Actually that's not true. A lot of freelancers I know are very proud of and attached to the projects they work on.
Might be true for some others, like some of the overseas firms you'll find on elance who crank out insane amounts of code, but for individual freelancers my experience has been that they care a great deal about what they work on.
Freelancers are not employees. They're not attached to the business on a full time basis, and while they may get excited by the business and be happy to be working with the entrepreneur, in the end they are mercenaries.
Further, when the project is over and they walk away, the knowledge behind your product and technology walks away with them. This is true of employees as well to some extent, but at least with employees there's an expectation that they will be involved for a long term. For them it's not just another contract.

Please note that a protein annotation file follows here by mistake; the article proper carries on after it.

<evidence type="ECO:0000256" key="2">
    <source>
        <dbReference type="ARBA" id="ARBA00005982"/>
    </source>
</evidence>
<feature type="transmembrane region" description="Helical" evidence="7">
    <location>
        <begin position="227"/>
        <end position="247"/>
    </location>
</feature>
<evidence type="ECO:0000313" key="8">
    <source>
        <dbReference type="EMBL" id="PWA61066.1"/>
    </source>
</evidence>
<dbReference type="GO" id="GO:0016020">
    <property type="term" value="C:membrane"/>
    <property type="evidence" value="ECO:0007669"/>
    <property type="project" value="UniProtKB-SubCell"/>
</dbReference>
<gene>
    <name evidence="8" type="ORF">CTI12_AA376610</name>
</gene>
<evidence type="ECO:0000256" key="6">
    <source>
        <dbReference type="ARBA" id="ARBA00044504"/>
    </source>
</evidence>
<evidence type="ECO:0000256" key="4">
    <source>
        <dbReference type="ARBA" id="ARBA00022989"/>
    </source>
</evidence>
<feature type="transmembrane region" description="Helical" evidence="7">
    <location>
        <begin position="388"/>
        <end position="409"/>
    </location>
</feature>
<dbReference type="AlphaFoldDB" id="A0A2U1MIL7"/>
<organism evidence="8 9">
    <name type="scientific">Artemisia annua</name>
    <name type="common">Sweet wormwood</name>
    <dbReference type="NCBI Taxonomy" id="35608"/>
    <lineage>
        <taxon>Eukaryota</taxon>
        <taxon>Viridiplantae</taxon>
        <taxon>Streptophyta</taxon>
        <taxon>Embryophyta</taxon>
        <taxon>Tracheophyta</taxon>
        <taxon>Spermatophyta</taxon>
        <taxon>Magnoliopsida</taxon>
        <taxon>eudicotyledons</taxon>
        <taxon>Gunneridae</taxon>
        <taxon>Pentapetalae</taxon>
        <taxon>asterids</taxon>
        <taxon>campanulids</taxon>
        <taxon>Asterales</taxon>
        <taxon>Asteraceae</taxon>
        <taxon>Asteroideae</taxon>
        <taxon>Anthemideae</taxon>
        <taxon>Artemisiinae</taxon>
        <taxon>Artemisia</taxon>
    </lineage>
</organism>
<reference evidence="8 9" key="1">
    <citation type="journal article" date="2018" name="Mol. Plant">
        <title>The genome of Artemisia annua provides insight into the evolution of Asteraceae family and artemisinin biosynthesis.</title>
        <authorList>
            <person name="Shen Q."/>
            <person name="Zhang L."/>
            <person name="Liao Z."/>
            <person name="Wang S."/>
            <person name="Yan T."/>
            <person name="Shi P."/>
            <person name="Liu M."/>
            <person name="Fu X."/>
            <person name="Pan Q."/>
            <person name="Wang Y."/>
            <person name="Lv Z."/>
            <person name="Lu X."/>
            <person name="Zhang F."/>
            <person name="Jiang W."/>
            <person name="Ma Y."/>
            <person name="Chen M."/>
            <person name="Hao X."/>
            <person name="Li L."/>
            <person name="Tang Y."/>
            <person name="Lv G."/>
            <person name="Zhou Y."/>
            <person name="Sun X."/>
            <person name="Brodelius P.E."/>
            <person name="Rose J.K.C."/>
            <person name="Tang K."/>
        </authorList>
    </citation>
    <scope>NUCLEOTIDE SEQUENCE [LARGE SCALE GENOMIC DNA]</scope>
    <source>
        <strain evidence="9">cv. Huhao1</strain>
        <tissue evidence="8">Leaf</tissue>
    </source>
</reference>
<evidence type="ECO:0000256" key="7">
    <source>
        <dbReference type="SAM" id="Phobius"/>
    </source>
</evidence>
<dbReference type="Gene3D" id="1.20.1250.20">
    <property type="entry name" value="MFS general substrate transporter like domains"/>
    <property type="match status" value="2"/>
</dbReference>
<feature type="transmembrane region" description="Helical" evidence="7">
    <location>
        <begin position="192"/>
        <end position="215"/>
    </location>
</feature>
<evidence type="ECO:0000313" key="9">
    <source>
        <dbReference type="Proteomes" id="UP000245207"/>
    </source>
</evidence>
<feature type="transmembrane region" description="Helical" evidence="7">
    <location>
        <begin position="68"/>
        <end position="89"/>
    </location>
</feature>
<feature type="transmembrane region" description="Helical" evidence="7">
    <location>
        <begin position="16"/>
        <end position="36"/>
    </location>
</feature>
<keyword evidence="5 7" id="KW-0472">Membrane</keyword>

Contractors can be used to augment your development staff, but should never be your entire development staff.
Sure, you CAN have a success with a product built by freelancers (Digg is an example of this) but it is very, very rare.
No one is suggesting that potential business partners take each other out to the movies. But it's a good idea that they spend a lot of time together and get to know each other well before jumping into a partnership together.
That's why the analogy works. You don't meet someone at a party and marry them the next day. You shouldn't meet someone at an event and make them your co-founder immediately either.
That's what an analogy is. "a⋅nal⋅o⋅gy - a similarity between like features of two things, on which a comparison may be based"